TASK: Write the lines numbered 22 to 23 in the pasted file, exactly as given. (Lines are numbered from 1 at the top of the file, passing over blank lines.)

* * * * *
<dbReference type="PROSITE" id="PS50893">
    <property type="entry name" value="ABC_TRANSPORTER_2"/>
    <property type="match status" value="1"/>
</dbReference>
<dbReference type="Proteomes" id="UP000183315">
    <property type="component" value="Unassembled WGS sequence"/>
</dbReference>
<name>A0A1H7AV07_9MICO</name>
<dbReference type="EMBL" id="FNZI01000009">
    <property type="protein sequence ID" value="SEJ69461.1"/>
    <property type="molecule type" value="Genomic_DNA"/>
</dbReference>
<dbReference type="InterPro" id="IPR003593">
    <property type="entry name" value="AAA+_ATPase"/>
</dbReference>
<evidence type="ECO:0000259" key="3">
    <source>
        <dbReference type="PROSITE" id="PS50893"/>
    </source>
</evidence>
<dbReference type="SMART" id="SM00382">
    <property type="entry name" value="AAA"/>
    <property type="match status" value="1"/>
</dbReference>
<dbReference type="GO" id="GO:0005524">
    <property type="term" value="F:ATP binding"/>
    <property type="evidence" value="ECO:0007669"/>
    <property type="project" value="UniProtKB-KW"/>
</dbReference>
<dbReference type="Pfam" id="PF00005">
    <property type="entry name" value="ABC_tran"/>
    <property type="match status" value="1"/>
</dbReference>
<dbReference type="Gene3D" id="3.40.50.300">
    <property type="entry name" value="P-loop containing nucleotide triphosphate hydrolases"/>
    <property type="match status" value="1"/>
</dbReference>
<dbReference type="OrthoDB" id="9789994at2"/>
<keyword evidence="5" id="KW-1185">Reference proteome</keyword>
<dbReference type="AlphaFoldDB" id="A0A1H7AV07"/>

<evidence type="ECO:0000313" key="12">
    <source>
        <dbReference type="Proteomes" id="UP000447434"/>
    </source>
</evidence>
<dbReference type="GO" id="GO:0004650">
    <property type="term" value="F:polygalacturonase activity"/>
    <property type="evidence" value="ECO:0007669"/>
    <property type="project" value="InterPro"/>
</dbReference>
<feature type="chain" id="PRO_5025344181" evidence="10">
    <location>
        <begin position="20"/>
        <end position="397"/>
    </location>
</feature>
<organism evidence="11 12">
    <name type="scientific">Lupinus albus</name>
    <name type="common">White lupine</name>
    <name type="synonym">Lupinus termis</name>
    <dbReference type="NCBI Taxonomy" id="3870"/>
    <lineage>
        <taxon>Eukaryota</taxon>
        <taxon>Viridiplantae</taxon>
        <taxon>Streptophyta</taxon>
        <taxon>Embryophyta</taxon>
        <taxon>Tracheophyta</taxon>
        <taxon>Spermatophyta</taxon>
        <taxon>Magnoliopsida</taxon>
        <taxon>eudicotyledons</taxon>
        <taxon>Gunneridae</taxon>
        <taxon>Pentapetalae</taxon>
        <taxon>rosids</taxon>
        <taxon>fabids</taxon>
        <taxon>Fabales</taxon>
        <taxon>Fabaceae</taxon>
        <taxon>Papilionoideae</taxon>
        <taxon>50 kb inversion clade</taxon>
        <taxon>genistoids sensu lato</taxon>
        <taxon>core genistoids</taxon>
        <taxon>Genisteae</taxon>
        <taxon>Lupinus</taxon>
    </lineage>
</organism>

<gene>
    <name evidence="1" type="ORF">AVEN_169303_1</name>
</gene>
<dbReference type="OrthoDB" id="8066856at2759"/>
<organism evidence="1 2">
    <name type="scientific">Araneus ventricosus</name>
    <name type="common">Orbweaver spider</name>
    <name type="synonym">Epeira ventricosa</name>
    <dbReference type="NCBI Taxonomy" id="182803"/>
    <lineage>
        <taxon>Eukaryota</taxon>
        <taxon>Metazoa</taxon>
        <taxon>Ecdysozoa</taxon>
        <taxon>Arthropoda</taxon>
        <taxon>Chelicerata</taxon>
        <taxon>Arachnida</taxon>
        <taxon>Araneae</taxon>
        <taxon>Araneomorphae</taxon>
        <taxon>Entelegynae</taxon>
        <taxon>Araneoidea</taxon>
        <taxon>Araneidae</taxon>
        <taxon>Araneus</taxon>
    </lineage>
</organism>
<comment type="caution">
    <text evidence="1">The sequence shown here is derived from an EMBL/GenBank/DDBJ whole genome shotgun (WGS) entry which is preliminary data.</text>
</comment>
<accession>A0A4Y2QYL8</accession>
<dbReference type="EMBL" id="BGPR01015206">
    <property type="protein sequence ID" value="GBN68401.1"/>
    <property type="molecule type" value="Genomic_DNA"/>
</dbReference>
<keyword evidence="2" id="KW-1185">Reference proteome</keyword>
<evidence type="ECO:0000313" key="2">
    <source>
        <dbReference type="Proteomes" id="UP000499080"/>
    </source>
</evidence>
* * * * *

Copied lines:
    <property type="entry name" value="AAA"/>
    <property type="match status" value="1"/>